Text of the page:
It's been almost a year since Duluth’s flood, and there are still many repairs that are left to be made throughout the city. Although there have been some improvements, many roads, buildings and homes have been left untouched due to complications and Duluth’s long winter months.
“We’re finishing the first major round of the long-term rebuilding,” said Drew Digby, Carlton County’s special projects and long-term recovery manager.
Digby said he has dealt mostly with the individuals and families who were directly affected by this summer's flood.
“We estimated that in February, about 65 percent of people would have either finished their repairs or have come up with a plan for repairs and found financing for it,” Digby said.
The Minnesota Board of Water and Soil Resources (BWSR) is a state agency that works primarily with private landowners.
“We have just issued another $3.2 million to the city of Duluth and the South St. Louis County Soil and Water Conservation District,” said Jen Maleitzke, communications director for BWSR.
The funding will go towards a number of recovery projects, which are scheduled to start this spring. Some of these projects include replacing or repairing culverts around Prairie Lake, Artichoke River, Morgan Park, Tischer Creek, Coffee Creek, Miller Creek and Amity Creek.
There will also be projects to help stabilize slopes, gullies and the shoreline around Lake Superior as well as to stabilize severe bank erosion around Chester Creek and the Chester Park hiking trails.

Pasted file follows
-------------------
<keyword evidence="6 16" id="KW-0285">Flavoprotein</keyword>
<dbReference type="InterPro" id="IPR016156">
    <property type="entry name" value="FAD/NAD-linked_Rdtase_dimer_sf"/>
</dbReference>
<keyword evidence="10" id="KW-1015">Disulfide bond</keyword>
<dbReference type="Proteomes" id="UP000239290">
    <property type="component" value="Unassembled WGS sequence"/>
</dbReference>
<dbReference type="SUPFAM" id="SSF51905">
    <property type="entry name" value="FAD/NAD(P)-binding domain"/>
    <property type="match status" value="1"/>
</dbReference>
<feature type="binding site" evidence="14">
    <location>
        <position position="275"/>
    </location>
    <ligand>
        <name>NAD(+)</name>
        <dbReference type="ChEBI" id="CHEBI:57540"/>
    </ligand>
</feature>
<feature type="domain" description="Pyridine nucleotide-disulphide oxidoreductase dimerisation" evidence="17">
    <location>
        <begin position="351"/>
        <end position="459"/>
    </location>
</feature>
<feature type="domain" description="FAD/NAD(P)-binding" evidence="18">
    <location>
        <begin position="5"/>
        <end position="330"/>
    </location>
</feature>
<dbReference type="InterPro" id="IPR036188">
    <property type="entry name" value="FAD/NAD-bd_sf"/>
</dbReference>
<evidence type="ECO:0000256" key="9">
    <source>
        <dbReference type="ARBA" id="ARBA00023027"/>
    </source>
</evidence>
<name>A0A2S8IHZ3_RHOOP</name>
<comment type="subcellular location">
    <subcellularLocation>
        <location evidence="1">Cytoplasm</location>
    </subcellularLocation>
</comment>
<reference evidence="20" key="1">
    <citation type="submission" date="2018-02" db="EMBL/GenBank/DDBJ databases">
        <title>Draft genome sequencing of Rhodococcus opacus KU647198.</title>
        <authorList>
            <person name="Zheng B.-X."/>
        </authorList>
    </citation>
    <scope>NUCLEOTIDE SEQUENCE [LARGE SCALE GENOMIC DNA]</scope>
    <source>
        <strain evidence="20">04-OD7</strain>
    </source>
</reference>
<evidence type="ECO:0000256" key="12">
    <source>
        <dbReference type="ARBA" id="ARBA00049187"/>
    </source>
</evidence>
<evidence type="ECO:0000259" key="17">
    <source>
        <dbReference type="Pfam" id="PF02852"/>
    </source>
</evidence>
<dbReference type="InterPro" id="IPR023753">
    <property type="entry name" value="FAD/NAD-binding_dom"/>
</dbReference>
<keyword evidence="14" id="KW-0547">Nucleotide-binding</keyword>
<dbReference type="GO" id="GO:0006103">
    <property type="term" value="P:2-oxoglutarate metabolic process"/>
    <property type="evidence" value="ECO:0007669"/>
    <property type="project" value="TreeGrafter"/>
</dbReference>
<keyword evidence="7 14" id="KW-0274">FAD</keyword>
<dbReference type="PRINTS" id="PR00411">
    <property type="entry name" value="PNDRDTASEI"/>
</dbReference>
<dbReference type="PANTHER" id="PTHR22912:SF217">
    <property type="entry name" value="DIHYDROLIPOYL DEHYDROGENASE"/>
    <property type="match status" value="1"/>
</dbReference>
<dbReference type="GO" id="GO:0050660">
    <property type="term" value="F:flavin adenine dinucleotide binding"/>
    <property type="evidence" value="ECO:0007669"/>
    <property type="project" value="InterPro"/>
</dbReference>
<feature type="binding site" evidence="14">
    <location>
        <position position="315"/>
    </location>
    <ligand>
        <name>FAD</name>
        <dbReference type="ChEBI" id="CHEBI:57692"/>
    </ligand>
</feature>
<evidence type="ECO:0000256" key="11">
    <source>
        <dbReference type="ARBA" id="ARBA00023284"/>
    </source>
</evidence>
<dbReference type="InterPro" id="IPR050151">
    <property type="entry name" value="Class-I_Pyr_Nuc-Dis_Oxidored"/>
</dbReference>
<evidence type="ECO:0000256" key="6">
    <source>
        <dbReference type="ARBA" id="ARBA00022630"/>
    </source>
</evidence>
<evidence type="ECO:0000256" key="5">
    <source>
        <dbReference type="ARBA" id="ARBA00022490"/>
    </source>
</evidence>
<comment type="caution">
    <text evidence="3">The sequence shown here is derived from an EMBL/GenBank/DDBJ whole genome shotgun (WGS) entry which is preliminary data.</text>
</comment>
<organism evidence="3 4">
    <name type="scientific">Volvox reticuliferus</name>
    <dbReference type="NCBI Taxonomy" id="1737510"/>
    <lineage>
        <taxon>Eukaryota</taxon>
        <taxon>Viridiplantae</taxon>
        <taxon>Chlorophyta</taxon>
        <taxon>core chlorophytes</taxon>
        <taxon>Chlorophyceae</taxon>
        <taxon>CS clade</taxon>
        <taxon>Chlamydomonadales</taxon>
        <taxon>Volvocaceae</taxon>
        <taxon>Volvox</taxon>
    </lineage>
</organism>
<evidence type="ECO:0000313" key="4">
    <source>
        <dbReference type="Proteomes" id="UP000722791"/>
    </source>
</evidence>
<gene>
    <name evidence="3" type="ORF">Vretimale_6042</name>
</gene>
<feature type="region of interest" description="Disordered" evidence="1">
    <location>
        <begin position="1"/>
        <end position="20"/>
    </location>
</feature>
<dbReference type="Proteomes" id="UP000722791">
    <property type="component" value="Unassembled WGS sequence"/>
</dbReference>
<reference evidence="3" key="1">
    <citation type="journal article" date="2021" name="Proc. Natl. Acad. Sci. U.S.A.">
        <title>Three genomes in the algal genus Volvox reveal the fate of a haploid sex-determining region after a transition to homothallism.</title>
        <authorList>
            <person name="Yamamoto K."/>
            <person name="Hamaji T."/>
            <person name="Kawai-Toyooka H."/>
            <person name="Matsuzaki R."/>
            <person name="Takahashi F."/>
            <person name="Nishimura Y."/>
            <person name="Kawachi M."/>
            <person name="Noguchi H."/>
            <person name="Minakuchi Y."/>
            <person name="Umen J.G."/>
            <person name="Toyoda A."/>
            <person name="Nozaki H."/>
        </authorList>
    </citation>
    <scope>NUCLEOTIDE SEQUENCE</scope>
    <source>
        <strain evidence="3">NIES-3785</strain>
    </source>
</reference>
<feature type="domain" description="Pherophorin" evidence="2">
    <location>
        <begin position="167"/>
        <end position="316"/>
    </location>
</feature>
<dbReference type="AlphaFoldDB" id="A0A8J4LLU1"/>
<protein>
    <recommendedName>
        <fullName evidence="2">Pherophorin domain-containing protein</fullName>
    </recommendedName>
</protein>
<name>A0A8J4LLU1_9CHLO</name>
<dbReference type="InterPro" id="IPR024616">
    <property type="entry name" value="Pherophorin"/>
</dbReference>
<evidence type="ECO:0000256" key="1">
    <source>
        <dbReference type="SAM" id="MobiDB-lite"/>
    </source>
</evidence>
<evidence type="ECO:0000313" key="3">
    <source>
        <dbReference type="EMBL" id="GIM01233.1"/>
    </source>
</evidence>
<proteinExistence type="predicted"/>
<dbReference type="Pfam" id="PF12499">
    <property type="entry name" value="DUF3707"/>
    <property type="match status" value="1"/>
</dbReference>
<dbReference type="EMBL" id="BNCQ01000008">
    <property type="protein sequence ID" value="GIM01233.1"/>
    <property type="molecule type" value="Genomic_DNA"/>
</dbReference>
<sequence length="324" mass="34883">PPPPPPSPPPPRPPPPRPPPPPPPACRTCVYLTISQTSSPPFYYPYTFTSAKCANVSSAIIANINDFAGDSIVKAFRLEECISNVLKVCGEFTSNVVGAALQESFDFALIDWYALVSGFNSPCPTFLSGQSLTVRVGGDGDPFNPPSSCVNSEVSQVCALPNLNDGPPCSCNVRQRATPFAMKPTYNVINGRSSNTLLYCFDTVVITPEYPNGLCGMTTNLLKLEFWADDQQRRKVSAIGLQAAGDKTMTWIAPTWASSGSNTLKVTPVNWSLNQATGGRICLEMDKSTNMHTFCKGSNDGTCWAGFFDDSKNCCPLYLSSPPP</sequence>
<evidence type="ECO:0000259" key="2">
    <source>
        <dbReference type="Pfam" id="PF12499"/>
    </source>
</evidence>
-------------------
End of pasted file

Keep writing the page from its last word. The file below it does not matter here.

Duluth parks also took a big hit during the flood and were placed behind homes and roads when it came time to repairs. Trails, streams and bridges were damaged or destroyed at some of the city’s major parks, and some of the damaged streams included trout streams, which makes recovery efforts more complicated.
“There was significant damage that requires us to coordinate restoration with the DNR," said Kathy Bergen, director of Duluth's Parks and Recreation department. "We have to get different kinds of approval to do work."
Bergen said the damaged trails that were easy enough for staff or volunteers to restore using hand tools were taken care of last summer.
“The damage that is significant, that is going to require a contractor to come in with large equipment, that’s what we’re working on for this summer,” Bergen said.
The job at hand for the Duluth Parks and Recreation department is to address an issue that received great concern following the flood. Some streams in the parks have moved to a completely different location, and the department is deciding how to respond to this issue.
“We have to work with engineers that have special knowledge about streams and how they flow and how the fish interact and the temperature of the water,” Bergen said.
Volunteers from neighborhoods throughout Duluth have been able to come together and help fix some of the damage that was done. For example, on Sunday, April 21, the Office of Civic Engagement at the University of Minnesota Duluth will hold the second annual CHAMP Day of Service.
This event is an opportunity for UMD staff, faculty, students and alumni to come together and participate in volunteer projects throughout the city.
“We are really lucky to have a big group of students who are going to do a whole day of working on the kinds of projects that anyone can do,” Digby said.